How to Kill Tanks in Tank Fights – Wargame Airland Battle Tactics

The T80U was the pinnacle of Russian technology during the Cold War.  It was expected to be on the front line of any major war that was coming.  For this reason Eugen Systems gave this unit a lot of special love and for those brave enough to use a Soviet-only deck, they get this juggernaut.  They mostly deflect artillery shots and tank a tonne of front end damage.

But that raises the question for many people…. how do you beat one of these things?

The simple answer comes from an analysis of armor values.

The T80U has a back armor value of 3 and a side armor value of 9.

To put this in perspective, the T55 which dies very easily has a front armor of 7.

It means that any shot from behind a T80U will do insanely high damage and shots from the side will do medium damage.

In order to do this the key will be to position your tanks in such a way that if their tanks move out you can hit a side shot, and if they continue to push you will be hitting from behind.  Having a flanking position means no matter which tank the T80U turns to hit… they will always be taking bonus damage.


I should make a final note to end this that Wargame: AirLand Battle has critical strikes.  Critical strikes are earned by hitting units on weak spots in their armor.  A good tank commander will always manuever their tank to hit these locations in the enemy, without exposing themselves.

Anti-tank infantry, anti-tank vehicles, tanks and helicopters can all be used in trying to hit these weak points to gain those critical strikes.

As always I hope this guide was helpful.  If you found this interesting make sure to subscribe to the channel for Wargame commentaries and more great tactics.  See ya guys next week for more Wargame: Air Land Battle Tactics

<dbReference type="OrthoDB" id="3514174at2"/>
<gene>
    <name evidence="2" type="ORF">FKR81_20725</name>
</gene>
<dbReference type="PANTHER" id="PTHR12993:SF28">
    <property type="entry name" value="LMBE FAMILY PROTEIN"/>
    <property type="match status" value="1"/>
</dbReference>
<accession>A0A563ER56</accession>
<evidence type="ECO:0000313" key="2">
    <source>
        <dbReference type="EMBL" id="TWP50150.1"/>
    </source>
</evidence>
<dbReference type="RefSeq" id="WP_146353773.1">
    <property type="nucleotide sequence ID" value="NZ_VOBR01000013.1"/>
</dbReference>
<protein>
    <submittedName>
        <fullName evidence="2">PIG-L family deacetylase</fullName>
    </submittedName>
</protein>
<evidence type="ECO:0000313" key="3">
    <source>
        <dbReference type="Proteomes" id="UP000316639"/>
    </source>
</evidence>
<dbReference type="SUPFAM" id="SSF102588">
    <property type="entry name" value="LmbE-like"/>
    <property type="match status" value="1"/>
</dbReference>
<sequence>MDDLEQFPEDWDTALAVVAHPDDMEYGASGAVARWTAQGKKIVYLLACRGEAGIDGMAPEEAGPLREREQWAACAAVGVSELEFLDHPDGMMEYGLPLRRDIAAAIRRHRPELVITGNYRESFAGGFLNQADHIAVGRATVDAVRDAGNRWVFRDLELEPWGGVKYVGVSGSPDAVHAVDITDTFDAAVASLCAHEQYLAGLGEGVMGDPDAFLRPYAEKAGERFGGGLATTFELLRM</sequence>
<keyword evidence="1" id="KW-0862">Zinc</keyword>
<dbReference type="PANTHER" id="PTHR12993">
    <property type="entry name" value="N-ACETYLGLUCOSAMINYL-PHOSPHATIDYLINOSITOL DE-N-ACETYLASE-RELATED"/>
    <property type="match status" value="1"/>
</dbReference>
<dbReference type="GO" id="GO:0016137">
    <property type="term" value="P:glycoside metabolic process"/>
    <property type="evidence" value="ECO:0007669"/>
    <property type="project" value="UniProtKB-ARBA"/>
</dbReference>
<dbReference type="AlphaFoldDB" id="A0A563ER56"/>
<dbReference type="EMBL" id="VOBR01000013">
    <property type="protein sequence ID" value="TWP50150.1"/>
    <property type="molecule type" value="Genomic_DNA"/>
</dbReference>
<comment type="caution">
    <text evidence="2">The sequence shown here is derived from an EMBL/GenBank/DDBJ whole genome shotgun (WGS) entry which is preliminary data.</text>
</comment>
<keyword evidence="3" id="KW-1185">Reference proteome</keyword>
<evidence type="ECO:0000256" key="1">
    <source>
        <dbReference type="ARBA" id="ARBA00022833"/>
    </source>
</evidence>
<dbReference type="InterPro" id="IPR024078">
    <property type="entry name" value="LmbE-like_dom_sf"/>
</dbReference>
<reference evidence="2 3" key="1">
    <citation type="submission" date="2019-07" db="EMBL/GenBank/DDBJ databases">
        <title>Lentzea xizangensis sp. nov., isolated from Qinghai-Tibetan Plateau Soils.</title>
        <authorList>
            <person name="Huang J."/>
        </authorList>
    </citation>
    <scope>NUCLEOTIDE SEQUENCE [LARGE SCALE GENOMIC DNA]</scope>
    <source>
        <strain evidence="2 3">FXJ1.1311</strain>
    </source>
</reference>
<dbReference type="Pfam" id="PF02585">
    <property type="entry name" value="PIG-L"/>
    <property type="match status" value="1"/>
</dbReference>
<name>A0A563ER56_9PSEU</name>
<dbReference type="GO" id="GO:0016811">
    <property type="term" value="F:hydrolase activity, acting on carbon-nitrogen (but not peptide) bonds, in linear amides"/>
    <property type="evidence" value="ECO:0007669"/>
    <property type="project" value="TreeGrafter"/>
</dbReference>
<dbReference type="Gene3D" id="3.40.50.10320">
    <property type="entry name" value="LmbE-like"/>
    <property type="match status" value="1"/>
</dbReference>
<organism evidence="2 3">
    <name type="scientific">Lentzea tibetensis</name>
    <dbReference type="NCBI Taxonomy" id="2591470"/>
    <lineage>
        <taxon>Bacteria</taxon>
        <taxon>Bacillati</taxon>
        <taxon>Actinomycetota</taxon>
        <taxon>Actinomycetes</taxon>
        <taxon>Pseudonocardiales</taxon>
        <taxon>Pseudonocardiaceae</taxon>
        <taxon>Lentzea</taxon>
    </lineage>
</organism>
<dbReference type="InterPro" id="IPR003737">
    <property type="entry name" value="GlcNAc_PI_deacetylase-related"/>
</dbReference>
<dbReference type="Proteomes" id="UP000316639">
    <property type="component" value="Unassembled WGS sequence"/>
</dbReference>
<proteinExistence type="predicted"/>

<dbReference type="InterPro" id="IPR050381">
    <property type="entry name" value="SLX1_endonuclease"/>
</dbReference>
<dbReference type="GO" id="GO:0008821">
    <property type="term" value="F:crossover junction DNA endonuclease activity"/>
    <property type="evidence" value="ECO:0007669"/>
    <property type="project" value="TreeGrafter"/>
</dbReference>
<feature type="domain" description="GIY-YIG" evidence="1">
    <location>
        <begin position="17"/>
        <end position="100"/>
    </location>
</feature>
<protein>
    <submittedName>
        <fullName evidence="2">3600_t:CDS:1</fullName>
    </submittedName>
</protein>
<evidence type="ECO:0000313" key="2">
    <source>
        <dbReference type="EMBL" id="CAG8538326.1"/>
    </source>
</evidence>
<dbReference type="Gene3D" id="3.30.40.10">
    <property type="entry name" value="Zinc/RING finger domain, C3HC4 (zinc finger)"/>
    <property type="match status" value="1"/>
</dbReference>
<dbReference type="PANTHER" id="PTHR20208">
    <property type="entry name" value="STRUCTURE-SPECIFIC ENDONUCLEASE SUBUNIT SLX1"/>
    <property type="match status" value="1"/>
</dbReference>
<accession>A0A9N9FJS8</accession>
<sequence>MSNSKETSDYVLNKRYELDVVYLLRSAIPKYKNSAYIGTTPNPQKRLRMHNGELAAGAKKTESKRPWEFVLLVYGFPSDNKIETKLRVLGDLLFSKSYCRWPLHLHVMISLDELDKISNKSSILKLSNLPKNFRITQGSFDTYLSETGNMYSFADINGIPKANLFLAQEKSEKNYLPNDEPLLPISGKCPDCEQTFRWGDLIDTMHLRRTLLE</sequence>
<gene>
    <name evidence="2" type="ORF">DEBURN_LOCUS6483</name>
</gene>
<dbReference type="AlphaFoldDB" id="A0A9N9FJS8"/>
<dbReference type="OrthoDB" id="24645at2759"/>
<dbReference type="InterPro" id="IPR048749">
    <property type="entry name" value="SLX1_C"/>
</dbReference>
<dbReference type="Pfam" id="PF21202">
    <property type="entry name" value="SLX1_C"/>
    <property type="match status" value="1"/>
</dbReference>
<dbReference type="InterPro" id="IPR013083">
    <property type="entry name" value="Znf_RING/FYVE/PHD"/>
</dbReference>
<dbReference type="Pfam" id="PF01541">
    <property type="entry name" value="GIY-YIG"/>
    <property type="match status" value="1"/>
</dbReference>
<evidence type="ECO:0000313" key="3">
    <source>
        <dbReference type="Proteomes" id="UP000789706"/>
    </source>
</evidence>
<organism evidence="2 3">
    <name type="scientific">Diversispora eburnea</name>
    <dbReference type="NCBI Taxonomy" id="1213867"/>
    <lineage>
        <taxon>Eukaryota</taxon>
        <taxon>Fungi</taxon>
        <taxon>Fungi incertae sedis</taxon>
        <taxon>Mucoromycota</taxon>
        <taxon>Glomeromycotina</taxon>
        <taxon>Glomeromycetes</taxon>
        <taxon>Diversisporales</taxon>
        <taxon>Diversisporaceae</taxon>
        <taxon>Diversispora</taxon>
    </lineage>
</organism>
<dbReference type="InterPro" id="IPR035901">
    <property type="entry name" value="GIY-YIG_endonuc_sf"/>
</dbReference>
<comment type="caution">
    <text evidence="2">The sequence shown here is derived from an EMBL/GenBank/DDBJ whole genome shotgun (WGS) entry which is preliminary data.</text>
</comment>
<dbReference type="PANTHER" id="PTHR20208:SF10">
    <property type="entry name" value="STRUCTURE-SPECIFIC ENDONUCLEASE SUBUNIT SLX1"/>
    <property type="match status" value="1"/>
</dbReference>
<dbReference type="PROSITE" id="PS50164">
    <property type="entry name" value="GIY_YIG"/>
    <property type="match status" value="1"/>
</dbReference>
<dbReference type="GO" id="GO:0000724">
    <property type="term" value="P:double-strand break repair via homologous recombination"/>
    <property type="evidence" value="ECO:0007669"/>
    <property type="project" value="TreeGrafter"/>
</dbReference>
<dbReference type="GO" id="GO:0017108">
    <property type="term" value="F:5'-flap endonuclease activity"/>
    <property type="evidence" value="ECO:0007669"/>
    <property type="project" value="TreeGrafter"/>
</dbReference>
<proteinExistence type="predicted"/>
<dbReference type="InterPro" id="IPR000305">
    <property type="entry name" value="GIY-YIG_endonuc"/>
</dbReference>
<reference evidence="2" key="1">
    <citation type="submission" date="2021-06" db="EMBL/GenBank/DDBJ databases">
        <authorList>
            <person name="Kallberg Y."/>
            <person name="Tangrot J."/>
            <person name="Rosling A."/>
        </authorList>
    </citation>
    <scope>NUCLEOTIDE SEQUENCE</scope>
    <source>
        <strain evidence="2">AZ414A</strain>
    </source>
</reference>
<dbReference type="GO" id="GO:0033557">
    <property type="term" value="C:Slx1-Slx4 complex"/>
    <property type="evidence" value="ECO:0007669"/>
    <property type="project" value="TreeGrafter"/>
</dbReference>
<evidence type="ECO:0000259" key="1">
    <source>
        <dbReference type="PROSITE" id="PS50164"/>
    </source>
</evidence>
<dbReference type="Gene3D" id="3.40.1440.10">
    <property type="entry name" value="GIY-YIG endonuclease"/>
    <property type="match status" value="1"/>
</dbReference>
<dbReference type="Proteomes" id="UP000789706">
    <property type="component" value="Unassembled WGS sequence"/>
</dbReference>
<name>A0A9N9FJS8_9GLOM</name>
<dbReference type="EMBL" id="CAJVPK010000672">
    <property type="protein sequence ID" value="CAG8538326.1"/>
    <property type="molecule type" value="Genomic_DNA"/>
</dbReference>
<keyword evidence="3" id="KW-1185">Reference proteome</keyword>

Wargame Campaign Guide – Wargame: AirLand Battle Guide

In this guide we will look at how the campaign works and how to beat it.

The campaign comes in four possible scenarios, they are:

  1. Die Hard
  2. Fortress Oslo
  3. Zhukov-2
  4. War in the North

Each advancing campaign makes the map larger and thus makes the game longer.  The overall difficulty of the computer however does not increase.  Each campaign is balanced around a default difficulty level, this can be adjusted at any time however.

As a tactical view there are many entry points in which the enemy can enter from.  For NATO they enter from the western Atlantic.  For the PACT they enter from the eastern Baltic Sea.

Most tiles have two places that it can attack from.  Strategic points on the map are those that can attacked as a border (still attacked from two sides but from completely opposite directions).

The overwhelming map goal is to create borders in which you have as few battles as possible.  Each zone will grant points.  These points per turn can be used to deploy new armies.

These armies lead to micro engagements.  Each micro engagement is fought with a pre-designed military group.  At the outset of the battle you are given a set number of deployment points.  The number of deployment points you are given is based on the size of the army, with the minimum deployment points being made available is 500.

Your goal will be to gain a certain number of points in a very short amount of time.  Alternatively if the enemy has no command vehicles on the map you can also win this micro engagement.

If you are unable to win the engagement it ends in a Draw.  The match is re-done next turn.  Any units you lost in the previous round will be unavailable in this next round.  Each zone you controlled in the previous round will be one you control at the start of the next battle.

Strategically if you destroy a lot of computer armor and infantry in the previous round expect mostly to see helicopters and aircraft in the next.  Draw situations create stalemates at strategic zones and buy time to field more armies in the next round.

The goal of the game is to always deal more damage to the enemy each micro battle than they deal to you.  So if you swipe 40 points off of the computer that is fine.  If the score ends 0-0, that is fine too.  If you are losing points you are losing ground.

There are a few tricks to beating the computer.

If you notice the computer has a significant number of bombers you can bait the computer into running into a line up of AA.  Simply locate their infantry, place AA near it and run empty vehicles towards the infantry.  The computer won’t be able to resist bombing these 1-point vehicles.

Another tip, any bases that are close to each other the computer will always place units at the tip.  You can deploy units at the tip to destroy massive numbers of his units very quickly.  The computer will not centralize his units.

If you are particularly weak on units make sure to strap down a position with as much AT and AA defensively as possible.